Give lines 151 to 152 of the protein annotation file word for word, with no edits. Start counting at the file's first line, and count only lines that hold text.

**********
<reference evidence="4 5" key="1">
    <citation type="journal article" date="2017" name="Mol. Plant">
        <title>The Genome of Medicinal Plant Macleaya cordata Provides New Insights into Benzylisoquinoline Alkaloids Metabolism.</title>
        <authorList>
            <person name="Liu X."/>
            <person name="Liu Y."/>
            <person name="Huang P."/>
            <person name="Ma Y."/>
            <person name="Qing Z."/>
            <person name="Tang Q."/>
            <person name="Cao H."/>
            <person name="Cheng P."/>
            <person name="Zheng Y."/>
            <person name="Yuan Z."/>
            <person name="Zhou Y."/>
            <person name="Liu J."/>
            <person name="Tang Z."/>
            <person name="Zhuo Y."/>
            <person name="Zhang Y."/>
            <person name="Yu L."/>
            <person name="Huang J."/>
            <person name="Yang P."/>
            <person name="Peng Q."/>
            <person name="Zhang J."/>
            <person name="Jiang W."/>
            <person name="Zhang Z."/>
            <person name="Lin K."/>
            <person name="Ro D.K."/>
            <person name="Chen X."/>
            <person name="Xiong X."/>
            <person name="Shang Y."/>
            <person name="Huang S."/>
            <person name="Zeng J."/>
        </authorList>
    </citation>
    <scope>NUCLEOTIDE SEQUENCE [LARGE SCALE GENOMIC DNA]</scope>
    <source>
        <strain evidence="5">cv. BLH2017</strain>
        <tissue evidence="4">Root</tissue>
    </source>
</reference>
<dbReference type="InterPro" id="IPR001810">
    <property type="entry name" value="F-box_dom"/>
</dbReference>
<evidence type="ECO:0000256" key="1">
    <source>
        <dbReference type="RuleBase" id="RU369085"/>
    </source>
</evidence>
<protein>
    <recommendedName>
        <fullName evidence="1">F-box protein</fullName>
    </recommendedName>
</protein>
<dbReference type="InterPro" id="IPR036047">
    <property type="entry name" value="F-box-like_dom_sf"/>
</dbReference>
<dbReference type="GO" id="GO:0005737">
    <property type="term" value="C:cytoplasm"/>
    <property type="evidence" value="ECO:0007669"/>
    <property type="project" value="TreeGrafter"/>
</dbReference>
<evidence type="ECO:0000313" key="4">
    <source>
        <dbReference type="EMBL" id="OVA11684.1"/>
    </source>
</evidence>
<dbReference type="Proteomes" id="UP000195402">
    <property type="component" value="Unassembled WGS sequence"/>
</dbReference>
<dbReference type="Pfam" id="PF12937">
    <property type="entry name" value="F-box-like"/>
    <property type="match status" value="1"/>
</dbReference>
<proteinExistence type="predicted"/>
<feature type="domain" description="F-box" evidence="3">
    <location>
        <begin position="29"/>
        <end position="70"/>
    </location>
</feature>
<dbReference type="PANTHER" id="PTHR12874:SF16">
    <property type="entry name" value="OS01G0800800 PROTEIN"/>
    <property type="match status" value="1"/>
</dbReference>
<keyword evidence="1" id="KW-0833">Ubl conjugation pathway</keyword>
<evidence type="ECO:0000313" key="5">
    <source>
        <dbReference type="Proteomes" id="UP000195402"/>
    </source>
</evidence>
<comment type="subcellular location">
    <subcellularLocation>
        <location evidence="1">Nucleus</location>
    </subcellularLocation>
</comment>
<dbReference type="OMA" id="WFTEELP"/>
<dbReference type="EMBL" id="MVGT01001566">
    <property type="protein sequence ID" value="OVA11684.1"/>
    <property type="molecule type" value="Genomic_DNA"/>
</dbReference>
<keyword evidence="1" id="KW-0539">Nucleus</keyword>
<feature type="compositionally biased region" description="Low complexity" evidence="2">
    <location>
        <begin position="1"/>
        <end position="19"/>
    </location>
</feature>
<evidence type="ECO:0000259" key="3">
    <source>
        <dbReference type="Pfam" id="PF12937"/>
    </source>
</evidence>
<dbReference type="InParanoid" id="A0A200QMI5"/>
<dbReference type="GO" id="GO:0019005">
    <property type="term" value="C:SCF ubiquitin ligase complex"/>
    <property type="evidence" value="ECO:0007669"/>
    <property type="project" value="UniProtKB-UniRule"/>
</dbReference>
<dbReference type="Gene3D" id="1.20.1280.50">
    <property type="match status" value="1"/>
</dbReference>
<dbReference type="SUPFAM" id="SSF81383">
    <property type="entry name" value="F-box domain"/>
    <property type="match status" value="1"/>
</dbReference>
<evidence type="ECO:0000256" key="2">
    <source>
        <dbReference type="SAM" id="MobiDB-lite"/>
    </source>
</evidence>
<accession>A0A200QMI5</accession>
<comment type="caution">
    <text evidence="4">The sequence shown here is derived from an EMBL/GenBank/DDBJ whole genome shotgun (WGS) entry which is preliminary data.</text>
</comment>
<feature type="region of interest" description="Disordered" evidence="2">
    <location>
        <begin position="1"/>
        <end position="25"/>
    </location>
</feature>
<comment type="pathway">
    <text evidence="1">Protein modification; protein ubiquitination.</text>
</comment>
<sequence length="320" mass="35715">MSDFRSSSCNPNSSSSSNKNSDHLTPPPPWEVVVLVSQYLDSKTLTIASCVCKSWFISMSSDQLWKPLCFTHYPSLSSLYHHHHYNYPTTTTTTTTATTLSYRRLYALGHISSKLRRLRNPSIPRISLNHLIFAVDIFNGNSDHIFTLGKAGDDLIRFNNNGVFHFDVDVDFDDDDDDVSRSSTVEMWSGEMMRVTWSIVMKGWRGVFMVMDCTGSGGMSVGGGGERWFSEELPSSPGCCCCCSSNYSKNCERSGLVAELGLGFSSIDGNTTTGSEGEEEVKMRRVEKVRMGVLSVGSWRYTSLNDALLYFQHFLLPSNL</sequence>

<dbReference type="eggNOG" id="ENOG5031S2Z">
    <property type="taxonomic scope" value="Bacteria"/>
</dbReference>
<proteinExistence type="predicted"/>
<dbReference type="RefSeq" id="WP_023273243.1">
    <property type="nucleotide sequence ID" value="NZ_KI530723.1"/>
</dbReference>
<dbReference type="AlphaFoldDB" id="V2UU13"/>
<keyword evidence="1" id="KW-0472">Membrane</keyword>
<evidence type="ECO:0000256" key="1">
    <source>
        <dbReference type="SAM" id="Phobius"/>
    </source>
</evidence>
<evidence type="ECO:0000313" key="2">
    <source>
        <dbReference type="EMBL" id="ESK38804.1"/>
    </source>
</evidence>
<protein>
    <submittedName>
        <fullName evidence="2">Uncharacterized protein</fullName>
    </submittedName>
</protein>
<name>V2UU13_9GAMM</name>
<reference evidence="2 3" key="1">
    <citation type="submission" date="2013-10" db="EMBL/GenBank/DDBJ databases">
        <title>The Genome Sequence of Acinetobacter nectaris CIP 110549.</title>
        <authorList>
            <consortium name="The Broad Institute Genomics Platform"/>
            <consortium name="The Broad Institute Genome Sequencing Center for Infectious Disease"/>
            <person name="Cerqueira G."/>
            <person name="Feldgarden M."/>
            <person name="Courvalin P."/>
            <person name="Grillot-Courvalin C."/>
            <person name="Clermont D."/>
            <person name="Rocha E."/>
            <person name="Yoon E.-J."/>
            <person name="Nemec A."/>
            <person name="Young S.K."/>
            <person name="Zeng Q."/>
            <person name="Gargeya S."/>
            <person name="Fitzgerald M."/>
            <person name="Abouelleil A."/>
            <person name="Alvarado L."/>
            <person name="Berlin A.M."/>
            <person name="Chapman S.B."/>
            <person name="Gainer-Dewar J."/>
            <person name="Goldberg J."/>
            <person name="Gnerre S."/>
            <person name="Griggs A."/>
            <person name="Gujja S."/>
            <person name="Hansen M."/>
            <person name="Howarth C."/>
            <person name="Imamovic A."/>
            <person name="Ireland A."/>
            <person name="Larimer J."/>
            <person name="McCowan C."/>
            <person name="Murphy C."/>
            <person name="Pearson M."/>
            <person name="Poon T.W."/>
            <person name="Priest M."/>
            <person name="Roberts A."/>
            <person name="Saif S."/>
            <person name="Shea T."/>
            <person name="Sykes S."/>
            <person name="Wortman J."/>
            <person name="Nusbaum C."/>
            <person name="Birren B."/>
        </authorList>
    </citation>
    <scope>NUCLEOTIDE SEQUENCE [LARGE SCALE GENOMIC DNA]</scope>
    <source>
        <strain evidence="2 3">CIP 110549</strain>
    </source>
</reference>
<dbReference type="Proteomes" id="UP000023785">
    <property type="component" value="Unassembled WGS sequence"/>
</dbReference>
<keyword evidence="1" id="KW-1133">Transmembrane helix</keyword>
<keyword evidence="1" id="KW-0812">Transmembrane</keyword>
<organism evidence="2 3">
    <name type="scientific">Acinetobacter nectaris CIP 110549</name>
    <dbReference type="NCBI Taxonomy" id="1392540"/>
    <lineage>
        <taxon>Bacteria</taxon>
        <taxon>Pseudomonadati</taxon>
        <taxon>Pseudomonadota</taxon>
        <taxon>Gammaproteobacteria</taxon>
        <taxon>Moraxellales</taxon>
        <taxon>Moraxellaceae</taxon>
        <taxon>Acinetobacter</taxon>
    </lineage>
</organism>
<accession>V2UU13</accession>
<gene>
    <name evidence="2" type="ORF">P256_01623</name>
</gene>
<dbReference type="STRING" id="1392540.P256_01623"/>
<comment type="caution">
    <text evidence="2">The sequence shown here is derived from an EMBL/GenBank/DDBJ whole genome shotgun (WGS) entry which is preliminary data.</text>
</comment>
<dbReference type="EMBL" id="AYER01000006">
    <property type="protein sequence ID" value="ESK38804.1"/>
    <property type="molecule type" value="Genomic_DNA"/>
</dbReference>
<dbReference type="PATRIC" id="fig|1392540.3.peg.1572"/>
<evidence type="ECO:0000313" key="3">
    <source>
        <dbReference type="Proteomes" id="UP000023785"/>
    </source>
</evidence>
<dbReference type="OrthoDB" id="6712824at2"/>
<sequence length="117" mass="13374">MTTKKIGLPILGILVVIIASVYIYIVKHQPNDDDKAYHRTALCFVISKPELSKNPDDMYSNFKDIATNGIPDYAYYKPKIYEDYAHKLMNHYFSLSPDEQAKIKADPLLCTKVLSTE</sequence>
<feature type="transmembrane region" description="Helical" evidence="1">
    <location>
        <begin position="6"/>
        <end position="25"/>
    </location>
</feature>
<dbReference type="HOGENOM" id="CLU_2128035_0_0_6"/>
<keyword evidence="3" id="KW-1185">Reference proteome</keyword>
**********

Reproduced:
    <property type="nucleotide sequence ID" value="NZ_KI530723.1"/>
</dbReference>